Profit and revenue are the result of a positive impact that the startup has had on their industry. Measuring success of a startup by the impact they have had and the difference they have made in an emerging market or established industry can form a picture of success.


A startup company with satisfied customers means that they will keep attracting new business through great word of mouth. Satisfying their customers by building a solid product with high potential in the market and responding to feedback shows the attention to detail that startups need to build successful companies.


Startups with freedom in choosing where they are located, how they spend their time and how they create their product or service tend to be more successful over time. Freedom is an important trait to remember when choosing a successful startup partner and moving forward with incubation.


When putting together our Case Studies 2018 report, UBI Global was keen to ask our top incubation programs how they attract, evaluate and select high-potential client startups. Guinness Enterprise Centre in Dublin, Ireland, is a top incubator with a dynamic environment and impressive scores in Program Attractiveness.

“In short, our culture attracts start-ups; the biggest promoters of our work are our current clients and alumni as well as the quality programs we run here.” – Eamonn Sayers, Manager, Guinness Enterprise Centre

According to Eamonn, part of the attraction of working with GEC is the reputation of their programs, given credibility through word of mouth. He further goes on to say that their social media is an important part of keeping GEC’s message in front of the proper audience and increasing their world of mouth. Incubation programs, therefore, should harness the power of their university partners, their alumni and graduates to spread the world on the quality and success of the program. Word of mouth driven by successful graduates is one of the most powerful testimonials an incubator program can have.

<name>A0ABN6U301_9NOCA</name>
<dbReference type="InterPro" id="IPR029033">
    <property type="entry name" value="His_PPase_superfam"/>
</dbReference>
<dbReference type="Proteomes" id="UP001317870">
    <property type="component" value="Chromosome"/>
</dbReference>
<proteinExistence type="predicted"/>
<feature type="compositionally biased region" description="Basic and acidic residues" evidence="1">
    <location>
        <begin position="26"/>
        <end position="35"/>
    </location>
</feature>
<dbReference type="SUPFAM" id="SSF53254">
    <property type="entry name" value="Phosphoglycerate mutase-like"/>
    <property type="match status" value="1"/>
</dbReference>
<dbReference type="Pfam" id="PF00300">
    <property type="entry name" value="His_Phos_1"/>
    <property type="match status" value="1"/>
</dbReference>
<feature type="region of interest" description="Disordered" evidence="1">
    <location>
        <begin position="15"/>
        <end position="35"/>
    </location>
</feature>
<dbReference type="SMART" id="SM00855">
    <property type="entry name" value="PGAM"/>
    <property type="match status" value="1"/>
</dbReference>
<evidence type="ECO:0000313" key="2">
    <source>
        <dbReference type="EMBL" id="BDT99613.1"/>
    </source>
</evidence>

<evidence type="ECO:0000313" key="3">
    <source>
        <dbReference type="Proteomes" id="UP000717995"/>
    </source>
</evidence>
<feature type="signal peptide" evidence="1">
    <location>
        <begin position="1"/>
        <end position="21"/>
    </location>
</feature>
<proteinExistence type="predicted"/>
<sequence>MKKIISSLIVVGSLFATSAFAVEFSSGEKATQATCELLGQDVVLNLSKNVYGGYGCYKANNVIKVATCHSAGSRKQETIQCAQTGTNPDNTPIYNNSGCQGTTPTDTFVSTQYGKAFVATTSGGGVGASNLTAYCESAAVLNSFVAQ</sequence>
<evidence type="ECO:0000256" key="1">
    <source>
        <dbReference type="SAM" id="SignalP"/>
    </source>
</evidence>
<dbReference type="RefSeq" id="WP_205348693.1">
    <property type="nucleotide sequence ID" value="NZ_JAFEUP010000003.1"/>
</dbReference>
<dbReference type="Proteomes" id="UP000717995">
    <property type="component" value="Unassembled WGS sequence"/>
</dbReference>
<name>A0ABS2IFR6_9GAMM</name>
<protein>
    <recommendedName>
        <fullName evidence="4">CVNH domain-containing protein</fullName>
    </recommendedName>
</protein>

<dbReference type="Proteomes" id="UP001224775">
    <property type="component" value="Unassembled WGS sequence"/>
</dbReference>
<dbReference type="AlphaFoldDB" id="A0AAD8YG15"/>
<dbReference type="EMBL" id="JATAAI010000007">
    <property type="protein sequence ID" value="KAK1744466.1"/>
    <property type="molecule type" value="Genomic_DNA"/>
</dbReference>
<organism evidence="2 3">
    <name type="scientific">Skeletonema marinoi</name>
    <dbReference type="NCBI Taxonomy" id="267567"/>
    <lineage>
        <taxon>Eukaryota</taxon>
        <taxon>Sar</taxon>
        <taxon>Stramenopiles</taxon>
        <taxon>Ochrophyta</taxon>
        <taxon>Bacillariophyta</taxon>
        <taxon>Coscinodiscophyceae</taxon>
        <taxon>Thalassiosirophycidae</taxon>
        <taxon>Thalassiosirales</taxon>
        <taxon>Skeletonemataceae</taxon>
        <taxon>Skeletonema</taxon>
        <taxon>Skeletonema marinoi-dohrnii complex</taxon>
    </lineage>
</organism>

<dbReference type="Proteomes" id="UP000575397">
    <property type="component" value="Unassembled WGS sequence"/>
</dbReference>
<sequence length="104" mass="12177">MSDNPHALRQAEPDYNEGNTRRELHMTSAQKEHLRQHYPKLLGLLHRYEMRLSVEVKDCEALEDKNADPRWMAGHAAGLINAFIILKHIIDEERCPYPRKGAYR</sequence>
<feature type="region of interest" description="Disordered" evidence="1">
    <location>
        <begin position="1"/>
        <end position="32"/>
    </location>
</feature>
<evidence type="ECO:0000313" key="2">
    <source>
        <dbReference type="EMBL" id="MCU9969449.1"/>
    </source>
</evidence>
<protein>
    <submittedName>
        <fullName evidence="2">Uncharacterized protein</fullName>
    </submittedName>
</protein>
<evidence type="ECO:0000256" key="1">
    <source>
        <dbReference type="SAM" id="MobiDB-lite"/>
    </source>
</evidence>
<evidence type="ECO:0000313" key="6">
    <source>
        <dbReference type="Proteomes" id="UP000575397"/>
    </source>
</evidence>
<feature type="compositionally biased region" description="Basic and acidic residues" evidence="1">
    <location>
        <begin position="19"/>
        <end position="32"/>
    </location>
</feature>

Financial numbers, impact, satisfaction and freedom aside, the evaluation of a startup should keep the long-term success in mind. The business model that a startup follows can be the factor in determining whether they will sink or swim through the incubation process.

Begin by gathering information on the overall strategy of the startup company and how they have defined their market. Then discover what the startup contributes to the market in terms of product or service and how they will break into the market they have defined. From there, determine how the startup attracts and satisfies their customers. Keep in mind that, as a startup, most of this will be experimental and will evolve and grow with the startup.

To simplify the evaluation process, sort their business plan into four areas:

  1. Margin (cost vs. selling price)
  2. Customer attraction, support and retention
  3. Market attraction
  4. Overhead (development and scale-up costs)

The health of these four areas in the startup can determine if it will scale up and graduate within a reasonable amount of time or at all, in some cases.


When you reach the point of selection of a high-potential startup, you should expect that the startup would be evaluating you at this stage. If they are not, this may be a red flag. At the very least, your potential startup partner should expect the following five things from you at the selection stage:

  1. In-person interview
  2. Discuss the network and the success of past support
  3. Discuss how they will be measured and evaluated
  4. Stress the hard skills provided by your program, such as legal support, financial modeling, investment management, due diligence, public relations, etc.
  5. Disclose ROI requirements and goals

“For us, it’s all about building relationships, treating people with respect and developing a genuine personal interest in the startups.” – Eamonn Sayers, Manager, Guinness Enterprise Centre

After the due diligence is finished and you have made your selection, keep Eamonn’s words in mind and build a strong, lasting relationship. The success of the startup and the experience they have during incubation will reflect on your program in the long term. This credibility and successful track record will pay your program back by attracting more high-potential startups.

At UBI Global, we devote ourselves to creating successful member relationships. If your incubation program wants more startup applicants, you can count on UBI Global to guide you in how to attract, evaluate and select high-potential, successful partners. Become a Pro Member and enjoy a worldwide network of peers, corporations and startups and gain access to even more valuable knowledge and advice. To become a Pro Member of UBI Global, see our membership page here. To purchase a copy of our World Benchmark Report or Case Studies for 2017/2018, click here.